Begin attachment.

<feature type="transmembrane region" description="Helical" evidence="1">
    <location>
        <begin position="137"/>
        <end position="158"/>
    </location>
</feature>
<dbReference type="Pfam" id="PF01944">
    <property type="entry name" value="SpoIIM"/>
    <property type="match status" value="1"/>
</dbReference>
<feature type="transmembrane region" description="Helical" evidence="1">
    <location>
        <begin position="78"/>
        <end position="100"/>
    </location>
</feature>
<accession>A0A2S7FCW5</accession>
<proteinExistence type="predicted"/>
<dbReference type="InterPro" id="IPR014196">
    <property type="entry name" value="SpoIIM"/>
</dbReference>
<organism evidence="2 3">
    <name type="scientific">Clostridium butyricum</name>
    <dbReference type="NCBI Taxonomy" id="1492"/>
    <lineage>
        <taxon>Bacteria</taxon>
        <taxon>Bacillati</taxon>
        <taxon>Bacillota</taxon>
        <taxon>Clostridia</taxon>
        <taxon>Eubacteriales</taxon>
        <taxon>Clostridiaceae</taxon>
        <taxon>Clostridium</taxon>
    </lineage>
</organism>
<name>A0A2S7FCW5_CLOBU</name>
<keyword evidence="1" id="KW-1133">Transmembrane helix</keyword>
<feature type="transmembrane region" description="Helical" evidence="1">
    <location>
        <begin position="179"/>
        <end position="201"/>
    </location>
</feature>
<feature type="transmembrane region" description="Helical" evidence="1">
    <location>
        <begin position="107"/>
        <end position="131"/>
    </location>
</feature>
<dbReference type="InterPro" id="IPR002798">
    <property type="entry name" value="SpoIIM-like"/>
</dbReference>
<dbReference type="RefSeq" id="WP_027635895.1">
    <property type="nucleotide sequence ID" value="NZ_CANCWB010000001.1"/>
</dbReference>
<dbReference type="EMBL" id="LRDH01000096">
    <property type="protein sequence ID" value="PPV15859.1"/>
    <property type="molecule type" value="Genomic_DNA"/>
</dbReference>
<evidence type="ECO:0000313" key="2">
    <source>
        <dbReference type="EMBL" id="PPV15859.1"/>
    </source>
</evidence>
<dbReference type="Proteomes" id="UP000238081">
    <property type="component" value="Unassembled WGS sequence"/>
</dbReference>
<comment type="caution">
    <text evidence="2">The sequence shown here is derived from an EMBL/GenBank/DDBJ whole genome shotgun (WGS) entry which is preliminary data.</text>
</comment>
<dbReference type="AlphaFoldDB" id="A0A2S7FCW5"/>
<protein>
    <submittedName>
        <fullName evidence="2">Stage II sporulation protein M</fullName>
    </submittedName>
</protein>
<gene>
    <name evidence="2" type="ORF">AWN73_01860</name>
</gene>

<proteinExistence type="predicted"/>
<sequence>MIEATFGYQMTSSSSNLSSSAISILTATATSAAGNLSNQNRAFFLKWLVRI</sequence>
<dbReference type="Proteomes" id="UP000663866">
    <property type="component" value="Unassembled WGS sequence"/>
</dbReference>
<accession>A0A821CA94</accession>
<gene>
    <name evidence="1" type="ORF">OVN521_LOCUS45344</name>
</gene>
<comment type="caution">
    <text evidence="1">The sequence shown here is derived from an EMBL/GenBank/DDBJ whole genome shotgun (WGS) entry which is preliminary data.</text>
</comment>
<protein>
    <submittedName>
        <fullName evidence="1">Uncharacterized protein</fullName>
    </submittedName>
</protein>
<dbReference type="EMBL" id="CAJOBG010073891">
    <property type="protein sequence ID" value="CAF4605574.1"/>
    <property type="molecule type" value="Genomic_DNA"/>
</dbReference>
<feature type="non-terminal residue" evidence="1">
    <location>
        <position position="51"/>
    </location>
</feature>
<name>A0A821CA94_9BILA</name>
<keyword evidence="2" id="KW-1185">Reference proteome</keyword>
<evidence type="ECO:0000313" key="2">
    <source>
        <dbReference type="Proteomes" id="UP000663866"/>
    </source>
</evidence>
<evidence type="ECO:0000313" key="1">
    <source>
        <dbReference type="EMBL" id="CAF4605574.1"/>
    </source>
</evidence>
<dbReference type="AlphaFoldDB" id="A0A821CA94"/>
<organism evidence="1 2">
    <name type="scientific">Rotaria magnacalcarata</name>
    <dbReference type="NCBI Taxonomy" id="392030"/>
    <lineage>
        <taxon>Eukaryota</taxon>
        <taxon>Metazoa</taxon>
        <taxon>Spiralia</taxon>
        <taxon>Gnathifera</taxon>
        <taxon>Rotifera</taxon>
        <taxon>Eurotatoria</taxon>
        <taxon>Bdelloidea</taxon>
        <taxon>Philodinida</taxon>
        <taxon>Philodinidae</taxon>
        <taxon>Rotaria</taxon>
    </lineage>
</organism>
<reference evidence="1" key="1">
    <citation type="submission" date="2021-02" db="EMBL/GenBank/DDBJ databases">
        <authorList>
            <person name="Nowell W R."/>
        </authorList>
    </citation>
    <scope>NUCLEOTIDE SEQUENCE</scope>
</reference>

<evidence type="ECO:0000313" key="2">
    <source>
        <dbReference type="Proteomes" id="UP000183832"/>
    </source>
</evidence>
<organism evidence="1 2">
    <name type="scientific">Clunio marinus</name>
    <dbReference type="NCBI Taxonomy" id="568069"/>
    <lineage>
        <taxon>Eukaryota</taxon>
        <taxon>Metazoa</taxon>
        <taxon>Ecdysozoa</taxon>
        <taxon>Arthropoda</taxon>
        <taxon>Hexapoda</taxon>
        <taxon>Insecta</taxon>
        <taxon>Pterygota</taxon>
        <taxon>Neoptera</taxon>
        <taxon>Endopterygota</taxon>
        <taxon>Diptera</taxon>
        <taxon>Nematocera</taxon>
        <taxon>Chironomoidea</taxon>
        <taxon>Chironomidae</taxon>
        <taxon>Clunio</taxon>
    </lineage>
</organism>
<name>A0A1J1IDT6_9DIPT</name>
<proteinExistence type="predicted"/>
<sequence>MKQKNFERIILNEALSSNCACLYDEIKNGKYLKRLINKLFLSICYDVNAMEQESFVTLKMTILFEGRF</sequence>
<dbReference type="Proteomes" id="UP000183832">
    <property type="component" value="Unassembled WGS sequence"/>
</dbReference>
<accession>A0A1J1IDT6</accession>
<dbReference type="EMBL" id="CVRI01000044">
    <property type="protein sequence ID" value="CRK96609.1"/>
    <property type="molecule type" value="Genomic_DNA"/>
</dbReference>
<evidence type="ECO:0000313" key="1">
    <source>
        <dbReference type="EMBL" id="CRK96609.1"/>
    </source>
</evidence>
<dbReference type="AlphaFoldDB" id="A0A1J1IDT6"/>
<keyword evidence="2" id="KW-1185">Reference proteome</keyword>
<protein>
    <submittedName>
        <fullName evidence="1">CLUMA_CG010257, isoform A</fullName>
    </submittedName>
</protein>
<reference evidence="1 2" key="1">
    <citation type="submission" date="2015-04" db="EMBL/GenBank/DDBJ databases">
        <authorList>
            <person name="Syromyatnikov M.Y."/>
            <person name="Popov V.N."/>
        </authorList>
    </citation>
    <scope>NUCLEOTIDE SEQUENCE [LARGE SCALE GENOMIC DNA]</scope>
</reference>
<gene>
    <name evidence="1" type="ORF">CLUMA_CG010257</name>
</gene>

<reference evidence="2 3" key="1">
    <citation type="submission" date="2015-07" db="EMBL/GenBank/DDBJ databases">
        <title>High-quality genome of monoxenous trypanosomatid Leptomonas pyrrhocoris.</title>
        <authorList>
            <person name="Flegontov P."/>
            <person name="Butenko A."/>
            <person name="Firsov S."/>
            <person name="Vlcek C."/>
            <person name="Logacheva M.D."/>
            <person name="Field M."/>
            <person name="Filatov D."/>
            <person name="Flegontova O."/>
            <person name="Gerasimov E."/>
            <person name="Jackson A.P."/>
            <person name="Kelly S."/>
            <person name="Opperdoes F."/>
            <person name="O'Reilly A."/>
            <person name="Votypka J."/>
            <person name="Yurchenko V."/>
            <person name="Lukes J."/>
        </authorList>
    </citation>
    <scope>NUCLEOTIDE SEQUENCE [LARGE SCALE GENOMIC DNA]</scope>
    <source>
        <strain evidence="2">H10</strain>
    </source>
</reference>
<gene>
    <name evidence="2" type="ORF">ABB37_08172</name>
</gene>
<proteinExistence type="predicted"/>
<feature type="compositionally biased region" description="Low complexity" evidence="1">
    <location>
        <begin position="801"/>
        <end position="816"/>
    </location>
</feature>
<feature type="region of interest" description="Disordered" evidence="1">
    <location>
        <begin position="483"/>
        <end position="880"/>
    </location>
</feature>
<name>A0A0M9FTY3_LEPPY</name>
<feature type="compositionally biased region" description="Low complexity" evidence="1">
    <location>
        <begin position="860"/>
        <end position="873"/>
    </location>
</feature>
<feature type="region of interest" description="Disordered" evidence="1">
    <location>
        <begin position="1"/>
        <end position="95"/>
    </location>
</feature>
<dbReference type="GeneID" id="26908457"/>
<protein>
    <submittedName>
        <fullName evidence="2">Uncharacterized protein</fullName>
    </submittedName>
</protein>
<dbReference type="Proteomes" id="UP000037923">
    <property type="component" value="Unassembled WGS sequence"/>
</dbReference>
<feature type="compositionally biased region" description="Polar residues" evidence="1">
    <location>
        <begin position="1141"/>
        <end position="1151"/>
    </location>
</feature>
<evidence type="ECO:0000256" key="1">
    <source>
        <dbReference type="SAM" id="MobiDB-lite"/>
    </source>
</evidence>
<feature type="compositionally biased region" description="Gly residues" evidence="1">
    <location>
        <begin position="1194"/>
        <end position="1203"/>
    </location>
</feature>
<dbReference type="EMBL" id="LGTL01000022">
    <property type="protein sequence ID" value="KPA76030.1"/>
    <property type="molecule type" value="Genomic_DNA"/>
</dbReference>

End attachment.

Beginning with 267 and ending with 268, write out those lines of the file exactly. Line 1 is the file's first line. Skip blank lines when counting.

<feature type="compositionally biased region" description="Polar residues" evidence="1">
    <location>